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Grammar questions

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Grammar questions

Postby hh12345 » Sun Sep 14, 2008 9:02 pm

Hello,

I have a couple of Latin grammar questions that I'd be very happy if anyone could help explain to me.

"Cum essent hae nuptiae plenae dignitatis plenae concordiae, repente est exorta mulieris importunae nefaria libido, non solum dedecore verum etiam scelere coniuncta."

-I understand the general meaning here perfectly, but I'm having trouble in defining the verb part, ie "est exorta". Exorta is from the deponent verb exorior (arise, spring forth), and I assume it is perfect participle, agreeing with libido (f sg). But what is the role of "est" and how do "est" and "exorta" fit together? The best I can get out of this is something like "...suddenly, the sinful lust of a shameless woman is arisen..." (Or is it a perfect passive participle turned upside down - ie with "est" first and then the participle??)
-And secondly, what would be the meaning and case of "verum" in the last part? "...connected/combined not only with infamy (verum??) but also with crime."

"Is cum esset mortuus..."

-This obviuosly means something like... When he was dead, when he had died... Esset is fine, imperfect active subjunctive, subjunctive because of cum. "mortuus" however, is that simply a predicate adjective/perfect participle?

-And a related question, that I hope makes some sense: Does the rule of active meaning of the passive form for deponent verbs also apply to the participles of such verbs (eg mortuus above)?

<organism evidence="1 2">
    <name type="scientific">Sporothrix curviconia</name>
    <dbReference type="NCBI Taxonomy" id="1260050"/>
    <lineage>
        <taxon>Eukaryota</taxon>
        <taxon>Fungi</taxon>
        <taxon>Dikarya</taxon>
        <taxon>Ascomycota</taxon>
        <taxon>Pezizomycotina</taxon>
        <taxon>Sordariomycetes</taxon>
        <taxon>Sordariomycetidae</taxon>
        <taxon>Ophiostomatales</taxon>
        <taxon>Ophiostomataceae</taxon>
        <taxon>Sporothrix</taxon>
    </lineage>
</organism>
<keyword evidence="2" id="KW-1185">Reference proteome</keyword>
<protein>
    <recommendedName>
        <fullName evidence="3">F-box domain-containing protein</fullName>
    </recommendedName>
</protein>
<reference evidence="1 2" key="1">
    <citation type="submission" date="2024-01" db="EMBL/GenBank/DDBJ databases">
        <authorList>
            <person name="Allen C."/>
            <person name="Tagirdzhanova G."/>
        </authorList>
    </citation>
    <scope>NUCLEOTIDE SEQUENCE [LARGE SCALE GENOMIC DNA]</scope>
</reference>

Thanks a lot! I'd appreciate any feedback very much. :)
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Postby euripides » Sun Sep 14, 2008 11:53 pm

I wondered if anyone would post questions about Cicero here. Mackay would probably have a fit if he knew.

"est exorta" & "esset mortuus": review the perfect/pluperfect tense of deponent verbs. Remember that deponents have passive forms but active meanings.

"verum" is an emphatic version of "sed"
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Postby vir litterarum » Mon Sep 15, 2008 1:01 am

You are incorrect about "esset" being imperfect subjunctive. When any form of "essem,-es, etc." is joined with the perfect passive participle in periphrasis, it represents the pluperfect, not the imperfect tense.

participles of deponent of verbs are also active. The only exception is the gerundive, or the future passive participle.
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Postby Junya » Wed Sep 17, 2008 8:06 am

Hi.

Exorta is from the deponent verb exorior (arise, spring forth), and I assume it is perfect participle, agreeing with libido (f sg). But what is the role of "est" and how do "est" and "exorta" fit together?


The perfect active of deponent verbs forms like,
past participle + sum, es, est.....

So, "exorta est" means "has arisen".

"...suddenly, the sinful lust of a shameless woman is arisen..."


is ok, just the difference of "is arisen" and "has arisen".
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